Over the Indian Ocean, debris from a huge Chinese rocket re-entered the atmosphere and fell off causing an embarrassment to the Chinese space community.
The Sulu Sea, a body of water between the islands of Borneo and the Philippines, is where the majority of the debris, according to the Chinese Manned Space Agency, burnt up upon re-entry.
The rocket rapidly started losing altitude as a result of friction brought on by the rocket rubbing against air at the top of the atmosphere, leading to what is known as a “uncontrolled re-entry” back to Earth.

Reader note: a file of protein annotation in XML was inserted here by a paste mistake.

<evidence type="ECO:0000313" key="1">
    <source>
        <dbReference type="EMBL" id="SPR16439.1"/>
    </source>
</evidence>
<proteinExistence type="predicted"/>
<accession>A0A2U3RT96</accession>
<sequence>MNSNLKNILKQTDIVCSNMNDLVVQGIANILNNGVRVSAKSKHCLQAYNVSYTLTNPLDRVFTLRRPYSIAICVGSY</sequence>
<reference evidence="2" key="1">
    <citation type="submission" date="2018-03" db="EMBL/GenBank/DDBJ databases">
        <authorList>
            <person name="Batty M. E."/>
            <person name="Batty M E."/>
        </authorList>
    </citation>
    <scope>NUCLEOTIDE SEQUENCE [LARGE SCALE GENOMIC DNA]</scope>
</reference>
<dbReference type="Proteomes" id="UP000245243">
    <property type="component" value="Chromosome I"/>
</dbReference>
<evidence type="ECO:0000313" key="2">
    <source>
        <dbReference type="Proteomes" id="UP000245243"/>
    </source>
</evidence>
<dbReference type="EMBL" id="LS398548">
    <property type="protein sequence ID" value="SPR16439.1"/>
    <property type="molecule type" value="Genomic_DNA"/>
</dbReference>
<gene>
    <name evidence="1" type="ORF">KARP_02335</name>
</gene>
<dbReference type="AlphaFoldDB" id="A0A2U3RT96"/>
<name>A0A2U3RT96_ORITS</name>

Bill Nelson, the head of NASA, chastised China on Saturday for “not sharing exact trajectory information as their Long March 5B rocket plummeted back to Earth.”
Specifically for heavy-lift trucks like the Long March 5B, which pose a large danger of loss of life and property, all nations should “communicate this type of information in advance to allow realistic projections of probable debris impact risk,” he continued.
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